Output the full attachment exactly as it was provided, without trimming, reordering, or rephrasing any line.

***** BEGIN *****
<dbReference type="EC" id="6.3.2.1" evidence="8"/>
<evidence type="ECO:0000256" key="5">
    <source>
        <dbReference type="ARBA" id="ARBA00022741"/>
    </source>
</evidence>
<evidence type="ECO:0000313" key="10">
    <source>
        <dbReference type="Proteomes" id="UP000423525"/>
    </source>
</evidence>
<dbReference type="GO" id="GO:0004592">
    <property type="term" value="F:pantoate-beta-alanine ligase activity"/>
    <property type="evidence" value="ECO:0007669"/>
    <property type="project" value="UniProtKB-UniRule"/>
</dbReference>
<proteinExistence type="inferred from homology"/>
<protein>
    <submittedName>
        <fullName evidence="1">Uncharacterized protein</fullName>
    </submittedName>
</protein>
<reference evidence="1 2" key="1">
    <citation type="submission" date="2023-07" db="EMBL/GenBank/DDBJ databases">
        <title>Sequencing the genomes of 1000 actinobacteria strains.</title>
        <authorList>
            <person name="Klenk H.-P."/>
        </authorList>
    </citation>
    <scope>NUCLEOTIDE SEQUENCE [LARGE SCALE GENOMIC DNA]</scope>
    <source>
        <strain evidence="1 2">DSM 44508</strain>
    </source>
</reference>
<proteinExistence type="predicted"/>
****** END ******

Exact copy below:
<dbReference type="EC" id="6.3.2.1" evidence="8"/>
<evidence type="ECO:0000256" key="5">
    <source>
        <dbReference type="ARBA" id="ARBA00022741"/>
    </source>
</evidence>
<evidence type="ECO:0000313" key="10">
    <source>
        <dbReference type="Proteomes" id="UP000423525"/>
    </source>
</evidence>
<dbReference type="GO" id="GO:0004592">
    <property type="term" value="F:pantoate-beta-alanine ligase activity"/>
    <property type="evidence" value="ECO:0007669"/>
    <property type="project" value="UniProtKB-UniRule"/>
</dbReference>
<proteinExistence type="inferred from homology"/>
<protein>
    <submittedName>
        <fullName evidence="1">Uncharacterized protein</fullName>
    </submittedName>
</protein>
<reference evidence="1 2" key="1">
    <citation type="submission" date="2023-07" db="EMBL/GenBank/DDBJ databases">
        <title>Sequencing the genomes of 1000 actinobacteria strains.</title>
        <authorList>
            <person name="Klenk H.-P."/>
        </authorList>
    </citation>
    <scope>NUCLEOTIDE SEQUENCE [LARGE SCALE GENOMIC DNA]</scope>
    <source>
        <strain evidence="1 2">DSM 44508</strain>
    </source>
</reference>
<proteinExistence type="predicted"/>